rule now would have an effect of nullifying the rule.
Willie went to the union to represent him. Willie claimed that the union had a duty to represent all bargaining unit employees and he held a job within the bargaining unit. At the next membership meeting,
there was a backlash among the membership to representing Willie because they remembered what
Willie had said during the organizing campaign and that he has never joined the union. The members
claimed that here is a guy who spoke out against the union, never joined the union, and never paid a
“red dime” to support the union. Now Willie wants the membership to pay the unions attorney to
represent him in arbitration and pay the union’s share of the arbitration, a total amount which could rise
to as much as $5,000. A discussion took place at the meeting and the following proposal was made by a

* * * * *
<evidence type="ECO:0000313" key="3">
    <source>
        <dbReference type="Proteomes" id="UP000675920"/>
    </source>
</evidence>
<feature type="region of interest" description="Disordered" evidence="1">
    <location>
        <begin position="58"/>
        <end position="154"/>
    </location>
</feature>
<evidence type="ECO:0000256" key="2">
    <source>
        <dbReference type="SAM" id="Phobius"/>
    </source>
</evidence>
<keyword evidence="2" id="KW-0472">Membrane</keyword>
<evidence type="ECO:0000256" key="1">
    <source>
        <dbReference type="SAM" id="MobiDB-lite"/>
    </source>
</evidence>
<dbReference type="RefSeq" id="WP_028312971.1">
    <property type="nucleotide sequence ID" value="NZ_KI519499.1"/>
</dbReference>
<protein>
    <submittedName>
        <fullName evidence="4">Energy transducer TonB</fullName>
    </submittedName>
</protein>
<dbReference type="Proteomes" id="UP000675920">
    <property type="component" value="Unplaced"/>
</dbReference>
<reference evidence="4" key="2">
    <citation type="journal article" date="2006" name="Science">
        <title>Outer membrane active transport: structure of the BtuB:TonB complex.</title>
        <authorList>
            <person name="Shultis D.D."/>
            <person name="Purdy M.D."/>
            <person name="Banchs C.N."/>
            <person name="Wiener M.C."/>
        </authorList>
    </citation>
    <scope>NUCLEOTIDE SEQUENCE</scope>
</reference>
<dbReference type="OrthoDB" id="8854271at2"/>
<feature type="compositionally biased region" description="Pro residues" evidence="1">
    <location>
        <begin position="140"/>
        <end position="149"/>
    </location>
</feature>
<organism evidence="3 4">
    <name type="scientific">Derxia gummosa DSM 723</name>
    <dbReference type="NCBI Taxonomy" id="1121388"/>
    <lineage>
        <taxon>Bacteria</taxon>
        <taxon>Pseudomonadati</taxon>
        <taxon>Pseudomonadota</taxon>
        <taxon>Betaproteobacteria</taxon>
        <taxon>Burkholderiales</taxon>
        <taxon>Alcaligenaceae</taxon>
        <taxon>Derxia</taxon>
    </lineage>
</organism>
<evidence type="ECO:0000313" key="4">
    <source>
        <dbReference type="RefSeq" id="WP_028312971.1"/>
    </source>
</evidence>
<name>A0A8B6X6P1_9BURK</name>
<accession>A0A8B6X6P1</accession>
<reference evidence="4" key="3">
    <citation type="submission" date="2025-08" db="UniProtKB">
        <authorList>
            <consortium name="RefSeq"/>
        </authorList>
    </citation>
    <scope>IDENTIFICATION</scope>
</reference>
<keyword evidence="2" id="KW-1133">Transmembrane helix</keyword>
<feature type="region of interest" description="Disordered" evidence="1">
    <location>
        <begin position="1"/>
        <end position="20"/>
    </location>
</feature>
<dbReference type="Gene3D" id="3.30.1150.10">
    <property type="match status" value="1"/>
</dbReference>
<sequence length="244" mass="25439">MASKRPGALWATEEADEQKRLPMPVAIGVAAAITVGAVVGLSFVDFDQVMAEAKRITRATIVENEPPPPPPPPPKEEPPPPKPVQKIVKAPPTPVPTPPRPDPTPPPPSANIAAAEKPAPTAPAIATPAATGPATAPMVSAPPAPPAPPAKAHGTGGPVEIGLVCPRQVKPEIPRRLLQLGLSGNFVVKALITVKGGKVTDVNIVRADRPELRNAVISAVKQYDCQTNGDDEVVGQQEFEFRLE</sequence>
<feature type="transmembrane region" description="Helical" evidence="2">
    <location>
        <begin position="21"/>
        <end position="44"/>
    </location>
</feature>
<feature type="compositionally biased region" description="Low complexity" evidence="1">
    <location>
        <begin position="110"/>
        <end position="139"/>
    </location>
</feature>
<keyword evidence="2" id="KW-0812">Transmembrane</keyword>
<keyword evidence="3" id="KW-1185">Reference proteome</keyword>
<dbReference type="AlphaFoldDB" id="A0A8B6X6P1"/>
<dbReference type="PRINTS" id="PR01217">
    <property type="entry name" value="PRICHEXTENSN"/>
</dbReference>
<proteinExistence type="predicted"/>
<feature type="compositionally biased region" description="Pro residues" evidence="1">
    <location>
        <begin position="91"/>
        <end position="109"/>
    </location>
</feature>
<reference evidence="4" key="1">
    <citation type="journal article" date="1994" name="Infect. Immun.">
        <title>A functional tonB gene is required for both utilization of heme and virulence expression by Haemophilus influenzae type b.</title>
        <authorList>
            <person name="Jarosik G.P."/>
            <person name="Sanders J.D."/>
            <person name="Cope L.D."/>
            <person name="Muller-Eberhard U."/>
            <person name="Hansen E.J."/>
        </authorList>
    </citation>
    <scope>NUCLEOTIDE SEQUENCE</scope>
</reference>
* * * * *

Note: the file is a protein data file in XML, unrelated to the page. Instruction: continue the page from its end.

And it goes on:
member: The union would represent Willie in the grievance procedure and arbitration and Willie would
pay for his representation costs, for example, the legal fees, the unions share of the arbitration costs.
The union position was that this proposal as adopted would meet its legal duty of representing Willie.
The membership voted approval without a negative vote.
1. What are Willie’s arguments which will required the union to represent him without paying any
2. What are the union members argument which would require Willie to pay for the costs of
3. Is this adopted proposal fair to Willie? To member of the Union?
4. If the union refuses to represent Willie and pay for the union’s attorney and its share of the
arbitration costs and then Willie files a charge against the union with the NLRB, how will the NLRB rule?
5. If you were a member of the union, how would you have voted on the proposal? Why?
6. If you are a member of management and learn about Willie’s position and the union’s position, what
would you do?